Federal Detention Hearing (Bail-Bond)
– by Your Tampa Criminal Defense Attorney, Daniel J. Fernandez
If you have been arrested for a federal offense you are entitled to a detention hearing. At a detention hearing, the Government bears the burden of establishing that no condition or combination of conditions of release will reasonably assure appearance of a defendant or the safety of the community. The Government bears the burden of proving risk of flight by preponderance of the evidence and danger to any other person or the community by clear and convincing evidence. The burden of persuasion remains with the Government.
SAFETY OF THE COMMUNITY
Title 18, U.S.C., Sections 3141 through 3156 govern the release and detention of a defendant pending judicial proceedings. These statutes require a judicial officer to determine whether the defendant should be released or detained prior to trial. 18 U.S.C. § 3142(a). In making this decision, the officer must factually decide whether there are conditions of release that will reasonably assure the appearance of the defendant and protect the safety of any other person or the community. Id. § 3142(b). Factors relevant to this inquiry include:
(1) the nature and circumstances of the offense(s) charged,
(2) the weight of evidence,
(3) the history and characteristics of the defendant, and
(4) the nature and seriousness of the danger posed by the defendant’s release. Id. § 3142(g).
The Government must present clear and convincing evidence that the defendant constitutes a danger to certain individuals and the community. The statute carefully limits the circumstances under which detention can be sought to those involving the most serious of crimes (crimes of violence, offenses punishable by life imprisonment or death, serious drug offenses, or certain repeat offenders), and is narrowly focused on a particularly acute problem in which the government interests are overwhelming. In addition to first demonstrating probable cause, the Government is required to convince a neutral decision maker by clear and convincing evidence that no conditions of release can reasonably assure the safety of the community or any person, i.e., that the arrestee presents an identified and articulable threat to an individual or the community.
RISK OF FLIGHT
Federal law has traditionally provided that a person arrested for a non-capital offense shall be admitted to bail. Only in rare cases should release be denied. Doubts regarding the propriety of release are to be resolved in favor of defendants.
The government has the burden of proof of the risk of flight. It must do so by a clear preponderance of the evidence. The fact that the defendant is an alien may be taken into account, but alienage does not by itself tip the balance either for or against detention.
Under the Bail Reform Act, 18 U.S.C. § 3141 et seq., a person awaiting trial on a federal offense may either be released on personal recognizance or bond, conditionally released, or detained. See 18 U.S.C. § 3142(a). The Act establishes procedures for each form of release, as well as for temporary and pretrial detention. Detention until trial is relatively difficult to impose.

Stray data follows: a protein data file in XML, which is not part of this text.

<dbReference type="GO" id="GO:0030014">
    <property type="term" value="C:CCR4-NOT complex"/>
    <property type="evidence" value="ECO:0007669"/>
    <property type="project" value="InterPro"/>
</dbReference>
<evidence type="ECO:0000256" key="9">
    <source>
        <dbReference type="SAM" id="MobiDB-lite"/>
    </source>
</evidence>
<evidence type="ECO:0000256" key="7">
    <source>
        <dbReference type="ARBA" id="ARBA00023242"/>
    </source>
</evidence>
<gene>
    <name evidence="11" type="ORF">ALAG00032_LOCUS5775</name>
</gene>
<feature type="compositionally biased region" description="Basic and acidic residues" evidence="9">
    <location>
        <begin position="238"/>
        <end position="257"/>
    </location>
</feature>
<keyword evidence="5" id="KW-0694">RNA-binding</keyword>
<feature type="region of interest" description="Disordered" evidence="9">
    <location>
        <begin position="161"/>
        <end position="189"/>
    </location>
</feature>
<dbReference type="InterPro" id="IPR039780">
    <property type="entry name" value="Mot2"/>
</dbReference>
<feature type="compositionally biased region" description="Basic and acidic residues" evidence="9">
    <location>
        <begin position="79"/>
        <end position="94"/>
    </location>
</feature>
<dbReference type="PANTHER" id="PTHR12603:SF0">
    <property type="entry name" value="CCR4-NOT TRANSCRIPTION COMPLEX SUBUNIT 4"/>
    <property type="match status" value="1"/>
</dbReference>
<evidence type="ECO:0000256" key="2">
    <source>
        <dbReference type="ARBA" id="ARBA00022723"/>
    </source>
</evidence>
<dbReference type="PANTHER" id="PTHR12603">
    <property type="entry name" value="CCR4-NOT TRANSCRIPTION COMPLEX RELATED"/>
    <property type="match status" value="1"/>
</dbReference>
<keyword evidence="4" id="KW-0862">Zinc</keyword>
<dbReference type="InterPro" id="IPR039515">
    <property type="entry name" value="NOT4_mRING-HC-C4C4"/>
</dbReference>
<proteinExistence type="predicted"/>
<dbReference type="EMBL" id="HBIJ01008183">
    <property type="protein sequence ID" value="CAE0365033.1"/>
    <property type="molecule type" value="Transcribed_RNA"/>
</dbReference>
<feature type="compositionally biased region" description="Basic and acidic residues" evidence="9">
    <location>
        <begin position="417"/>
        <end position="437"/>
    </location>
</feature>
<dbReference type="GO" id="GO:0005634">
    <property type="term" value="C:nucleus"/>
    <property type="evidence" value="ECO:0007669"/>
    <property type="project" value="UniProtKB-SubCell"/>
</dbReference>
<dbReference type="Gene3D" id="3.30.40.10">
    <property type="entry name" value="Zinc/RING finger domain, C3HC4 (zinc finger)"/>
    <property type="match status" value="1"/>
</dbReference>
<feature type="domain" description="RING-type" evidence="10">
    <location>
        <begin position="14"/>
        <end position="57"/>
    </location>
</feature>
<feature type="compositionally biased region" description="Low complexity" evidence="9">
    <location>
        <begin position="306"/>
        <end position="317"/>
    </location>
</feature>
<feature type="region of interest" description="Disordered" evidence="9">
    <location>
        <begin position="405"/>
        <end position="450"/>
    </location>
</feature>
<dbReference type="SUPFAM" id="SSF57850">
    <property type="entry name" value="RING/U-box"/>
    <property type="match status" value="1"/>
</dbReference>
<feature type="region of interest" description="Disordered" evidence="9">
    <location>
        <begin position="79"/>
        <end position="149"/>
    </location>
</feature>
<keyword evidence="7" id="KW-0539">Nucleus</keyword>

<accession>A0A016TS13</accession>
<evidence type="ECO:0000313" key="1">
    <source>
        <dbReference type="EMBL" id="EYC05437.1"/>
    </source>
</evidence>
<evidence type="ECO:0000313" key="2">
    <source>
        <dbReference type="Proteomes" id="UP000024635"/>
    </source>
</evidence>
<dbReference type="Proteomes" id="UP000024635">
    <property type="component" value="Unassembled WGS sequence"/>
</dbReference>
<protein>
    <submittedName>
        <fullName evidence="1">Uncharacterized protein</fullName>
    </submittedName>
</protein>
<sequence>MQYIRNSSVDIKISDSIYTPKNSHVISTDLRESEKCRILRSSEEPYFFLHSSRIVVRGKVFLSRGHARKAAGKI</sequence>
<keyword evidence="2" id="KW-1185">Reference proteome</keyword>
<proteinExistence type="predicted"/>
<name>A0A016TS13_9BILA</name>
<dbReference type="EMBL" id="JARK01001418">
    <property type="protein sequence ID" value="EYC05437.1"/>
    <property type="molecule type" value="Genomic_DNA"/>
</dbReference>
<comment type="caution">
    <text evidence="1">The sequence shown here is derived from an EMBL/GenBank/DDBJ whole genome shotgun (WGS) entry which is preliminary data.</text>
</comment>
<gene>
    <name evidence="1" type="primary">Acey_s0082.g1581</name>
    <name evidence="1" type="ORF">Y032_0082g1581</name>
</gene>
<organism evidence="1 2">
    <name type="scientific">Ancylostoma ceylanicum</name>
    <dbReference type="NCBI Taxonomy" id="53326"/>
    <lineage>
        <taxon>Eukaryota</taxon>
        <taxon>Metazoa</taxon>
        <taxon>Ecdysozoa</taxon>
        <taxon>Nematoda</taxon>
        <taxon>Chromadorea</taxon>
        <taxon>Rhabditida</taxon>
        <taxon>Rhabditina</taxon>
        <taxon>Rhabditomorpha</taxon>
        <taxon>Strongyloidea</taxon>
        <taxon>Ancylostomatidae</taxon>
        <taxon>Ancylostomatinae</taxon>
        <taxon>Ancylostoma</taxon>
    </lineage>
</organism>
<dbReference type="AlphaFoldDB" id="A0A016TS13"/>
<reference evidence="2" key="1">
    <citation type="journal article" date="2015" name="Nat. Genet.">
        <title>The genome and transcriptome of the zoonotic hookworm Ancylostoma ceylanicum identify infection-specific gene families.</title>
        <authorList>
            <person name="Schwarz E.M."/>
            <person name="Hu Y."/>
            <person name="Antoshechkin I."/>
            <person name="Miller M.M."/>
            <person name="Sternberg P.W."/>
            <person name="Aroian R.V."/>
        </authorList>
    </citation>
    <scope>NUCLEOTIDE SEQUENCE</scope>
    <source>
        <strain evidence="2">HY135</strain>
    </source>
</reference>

First, a judicial officer must find one of six circumstances triggering a detention hearing. See 18 U.S.C. § 3142(f). Absent one of these circumstances, detention is not an option.
Second, assuming a hearing is appropriate, the judicial officer must consider several enumerated factors to determine whether conditions short of detention will “reasonably assure the appearance of the person as required and the safety of any other person and the community.” 18 U.S.C. § 3142(g). To secure pretrial detention on the basis that a defendant presents a serious risk of flight, the Government must establish by a preponderance of the evidence that there are no conditions that can reasonably assure that the defendant will appear for trial. 18 U.S.C.A. § 3142(f)(2).
If the Government seeks a defendant’s pre-trial detention on the grounds that the defendant presents a serious risk of flight, the Government must establish by a preponderance of the evidence that there are no conditions which can reasonably assure that the defendant will appear for trial. In making that determination, the court is to consider: (1) the nature and circumstances of the offense charged, including whether the offense is a crime of violence or involves a narcotic drug; (2) the weight of the evidence; (3) the history and characteristics of the person. 18 U.S.C. § 3142.
Bail is basic to our system of law. Doubts whether it should be granted or denied should always be resolved in favor of the defendant.
If you have been charged with a federal offense you may be entitled to release from detention. Criminal defense attorney Daniel J. Fernandez can help guide you through the process.
If the Government cannot show that you danger to the community or a flight risk you may be entitled release on personal recognizance or bond or conditionally release. Contact a criminal defense lawyer and request a detention hearing. Our firm has represented clients in detention hearings. Many of these hearings have resulted in release on personal recognizance or bond or conditionally release.
If you have been arrested for a federal offense in the Tampa Bay area and would like to be released from incarceration while awaiting trial, call Tampa criminal defense lawyer Daniel J. Fernandez of Fernandez & Hernandez for a free consultation now.
Call Tampa Criminal Defense Attorney, Daniel J. Fernandez of Fernandez & Hernandez at 813-229-5353 or read more at: CriminalDefenseLawyerTampa.com
#GetLawyeredUpNow #DUI #Tampa #Attorney #Lawyer